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Posts Tagged ‘La Traviata’

Trimming La Traviata

In Classical Music, Opera, Review on February 15, 2013 at 8:15 am

Review – La Traviata (English National Opera, Tuesday 12 February 2013)

Violetta Valery – Corinne Winters
Alfredo Germont – Ben Johnson 

Giorgio Germont – Anthony Michaels-Moore
Flora Bervoix – Clare Presland
Doctor – Grenvil Martin Lamb
Annina – Valerie Reid
Viscount Gaston – Paul Hopwood
Baron Duphol – Matthew Hargreaves 

Marquis – Charles Johnston

Director – Peter Konwitschny
Designer – Johannes Leiacker 

Lighting – Designer Joachim Klein

Chorus & Orchestra of English National Opera
Conductor – Michael Hofstetter

It wasn’t only Violetta’s life that was cut short in ENO’s new production of La Traviata.

I have to admit that when I read of the “edited” version being proposed by English National Opera I was, at best, unconvinced. I think there are few justifiable reasons – bar perhaps in some baroque works – to cut actual music from operas, particularly if – as is the case of La Traviata – it was never originally considered by the composer.

And yet all credit to Konwitschny, the singers, chorus and orchestra for creating – bar a few questionable elements – a compelling and thought-provoking interpretation.

I studiously tried to avoid reading any reviews of this production before attending the performance on Tuesday evening.

This was literally a Traviata stripped bare. No gowns. No lace. No frippery. A series of curtains across the stage, a single chair and a pile of books.

Of course this isn’t the first time that a director has pared this opera back to a minimalist setting. I am thinking of the Met’s recent production for example. But here – despite the size of the Coliseum’s stage – it seems starker and more brutal.

There was no escaping from the inevitable tragedy.

Clearly the curtains represented the various layers of Violetta’s own life, peeled away as the story unfolded. But perhaps also they were representative of other things?

For instance, they literally drew a convenient veil over the uglier aspects of Violetta’s life – the cruelty of her society friends, the voyeurism with which they intruded and ultimately as the curtains were ripped down, the fragile balance of her life itself. Also it underlined the emptiness of her life. There was literally nothing in it.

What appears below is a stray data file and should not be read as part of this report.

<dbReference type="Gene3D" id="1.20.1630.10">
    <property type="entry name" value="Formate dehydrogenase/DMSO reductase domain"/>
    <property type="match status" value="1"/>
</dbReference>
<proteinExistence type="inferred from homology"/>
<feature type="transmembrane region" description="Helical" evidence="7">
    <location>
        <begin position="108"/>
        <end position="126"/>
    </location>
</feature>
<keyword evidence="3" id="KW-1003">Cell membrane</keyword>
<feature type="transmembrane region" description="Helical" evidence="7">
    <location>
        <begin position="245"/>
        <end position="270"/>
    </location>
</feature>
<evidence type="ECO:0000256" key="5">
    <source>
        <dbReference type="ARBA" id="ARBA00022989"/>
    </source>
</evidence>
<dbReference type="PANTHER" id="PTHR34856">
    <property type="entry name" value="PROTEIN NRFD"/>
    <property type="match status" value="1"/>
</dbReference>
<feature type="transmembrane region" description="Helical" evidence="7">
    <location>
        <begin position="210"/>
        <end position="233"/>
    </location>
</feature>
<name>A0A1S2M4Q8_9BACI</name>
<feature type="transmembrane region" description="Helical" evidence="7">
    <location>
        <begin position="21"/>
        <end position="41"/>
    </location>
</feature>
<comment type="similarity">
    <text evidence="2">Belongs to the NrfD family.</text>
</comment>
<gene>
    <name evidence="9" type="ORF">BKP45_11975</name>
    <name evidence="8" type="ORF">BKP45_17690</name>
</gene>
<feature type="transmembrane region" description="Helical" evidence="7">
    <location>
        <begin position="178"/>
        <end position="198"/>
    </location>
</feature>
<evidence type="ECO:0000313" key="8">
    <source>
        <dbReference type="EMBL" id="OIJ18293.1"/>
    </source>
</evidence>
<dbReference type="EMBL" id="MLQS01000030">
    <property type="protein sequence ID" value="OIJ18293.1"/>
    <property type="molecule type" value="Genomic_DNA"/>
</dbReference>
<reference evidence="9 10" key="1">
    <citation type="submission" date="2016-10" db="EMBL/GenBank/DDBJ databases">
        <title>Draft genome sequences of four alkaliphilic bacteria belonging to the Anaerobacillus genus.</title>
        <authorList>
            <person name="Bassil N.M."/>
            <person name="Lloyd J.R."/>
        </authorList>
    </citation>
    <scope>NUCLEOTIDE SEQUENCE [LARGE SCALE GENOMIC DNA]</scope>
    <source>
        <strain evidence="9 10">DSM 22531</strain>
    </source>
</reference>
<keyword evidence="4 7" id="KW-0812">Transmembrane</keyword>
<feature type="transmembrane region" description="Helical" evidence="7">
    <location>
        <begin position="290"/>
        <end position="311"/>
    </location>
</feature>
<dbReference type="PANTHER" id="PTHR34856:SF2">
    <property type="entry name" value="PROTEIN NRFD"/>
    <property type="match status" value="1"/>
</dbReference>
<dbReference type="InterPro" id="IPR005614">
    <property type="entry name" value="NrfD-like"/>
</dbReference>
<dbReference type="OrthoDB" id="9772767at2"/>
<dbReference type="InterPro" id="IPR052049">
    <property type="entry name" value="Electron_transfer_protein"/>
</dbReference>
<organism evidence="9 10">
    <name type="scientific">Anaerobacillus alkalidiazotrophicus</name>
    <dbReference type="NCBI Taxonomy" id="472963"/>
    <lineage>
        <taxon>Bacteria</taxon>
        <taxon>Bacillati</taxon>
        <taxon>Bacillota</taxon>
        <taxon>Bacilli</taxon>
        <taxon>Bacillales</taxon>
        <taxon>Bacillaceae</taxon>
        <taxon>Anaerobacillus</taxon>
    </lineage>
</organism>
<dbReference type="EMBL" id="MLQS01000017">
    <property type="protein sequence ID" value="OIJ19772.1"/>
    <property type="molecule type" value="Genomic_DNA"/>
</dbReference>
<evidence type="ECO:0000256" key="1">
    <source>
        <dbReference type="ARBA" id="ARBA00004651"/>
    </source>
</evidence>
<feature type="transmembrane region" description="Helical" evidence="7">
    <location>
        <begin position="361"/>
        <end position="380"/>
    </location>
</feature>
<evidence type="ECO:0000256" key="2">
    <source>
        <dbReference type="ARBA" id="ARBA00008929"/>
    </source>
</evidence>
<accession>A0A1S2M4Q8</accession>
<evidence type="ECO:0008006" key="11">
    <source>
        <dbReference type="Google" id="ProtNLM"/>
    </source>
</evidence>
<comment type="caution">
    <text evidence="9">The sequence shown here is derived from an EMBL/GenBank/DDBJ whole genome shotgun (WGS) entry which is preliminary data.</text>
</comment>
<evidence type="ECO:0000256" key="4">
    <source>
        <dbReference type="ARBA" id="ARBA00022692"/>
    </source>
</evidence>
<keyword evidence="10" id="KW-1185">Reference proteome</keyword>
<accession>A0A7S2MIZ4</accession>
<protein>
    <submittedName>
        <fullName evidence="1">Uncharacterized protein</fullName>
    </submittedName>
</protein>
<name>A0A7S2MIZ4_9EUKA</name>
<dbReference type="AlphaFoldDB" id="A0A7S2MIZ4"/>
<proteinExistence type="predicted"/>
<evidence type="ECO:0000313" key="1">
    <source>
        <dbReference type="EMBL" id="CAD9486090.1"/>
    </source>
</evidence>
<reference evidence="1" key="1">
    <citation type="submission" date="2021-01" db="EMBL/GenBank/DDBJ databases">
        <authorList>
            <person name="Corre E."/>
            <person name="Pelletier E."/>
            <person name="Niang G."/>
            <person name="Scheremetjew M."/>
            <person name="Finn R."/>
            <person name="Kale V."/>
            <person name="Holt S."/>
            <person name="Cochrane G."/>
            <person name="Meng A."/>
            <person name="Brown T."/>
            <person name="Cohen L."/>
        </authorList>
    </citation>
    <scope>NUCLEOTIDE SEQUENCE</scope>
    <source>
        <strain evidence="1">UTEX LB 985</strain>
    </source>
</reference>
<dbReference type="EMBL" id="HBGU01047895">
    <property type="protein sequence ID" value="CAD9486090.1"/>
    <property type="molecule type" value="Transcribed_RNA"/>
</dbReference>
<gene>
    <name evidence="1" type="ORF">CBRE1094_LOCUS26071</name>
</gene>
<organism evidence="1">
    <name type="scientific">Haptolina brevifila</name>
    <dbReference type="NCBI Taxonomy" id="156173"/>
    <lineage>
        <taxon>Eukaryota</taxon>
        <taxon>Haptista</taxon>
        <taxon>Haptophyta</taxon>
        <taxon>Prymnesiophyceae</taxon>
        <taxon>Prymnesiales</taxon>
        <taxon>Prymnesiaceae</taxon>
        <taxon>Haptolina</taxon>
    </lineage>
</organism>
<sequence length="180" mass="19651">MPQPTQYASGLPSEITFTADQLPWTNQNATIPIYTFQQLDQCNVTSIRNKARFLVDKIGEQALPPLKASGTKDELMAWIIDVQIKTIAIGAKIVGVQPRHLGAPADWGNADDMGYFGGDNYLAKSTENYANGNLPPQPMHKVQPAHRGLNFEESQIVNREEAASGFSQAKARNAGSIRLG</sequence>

But there seemed something almost Freudian – sexually suggestive if you will, as let’s not forget that Violetta is a courtesan who plied her trade – in the way that the curtains were not only pulled apart but also in the way that the characters wrapped themselves in the folds of the fabric.

And quite movingly at the end the two main protagonists pretended to pull them back to their original positions as they vainly tried to recapture the past and ignore the present.

Yet there were some elements that I think need a bit of fine-tuning.

The brutality of Germont pere, for example, was not totally convincing. Nor was the idea of introducing a daughter into the equation. Dealing with the latter first, it was an interesting theatrical device – but for some reason Konwitschny portrayed her as a schoolgirl which didn’t work for me. The daughter is on the verge of getting engaged, which is the why the father has turned up, so why is she in pigtails? Secondly the sudden and violent outburst from the father was out of kilter with his general character and particularly his subsequent – and touching – scene with his own son. Yes, to the audience he is being a cruel man in persuading Violetta to give up Alfredo, but from his point of view it’s a question not only of his daughter’s future but also of family honour.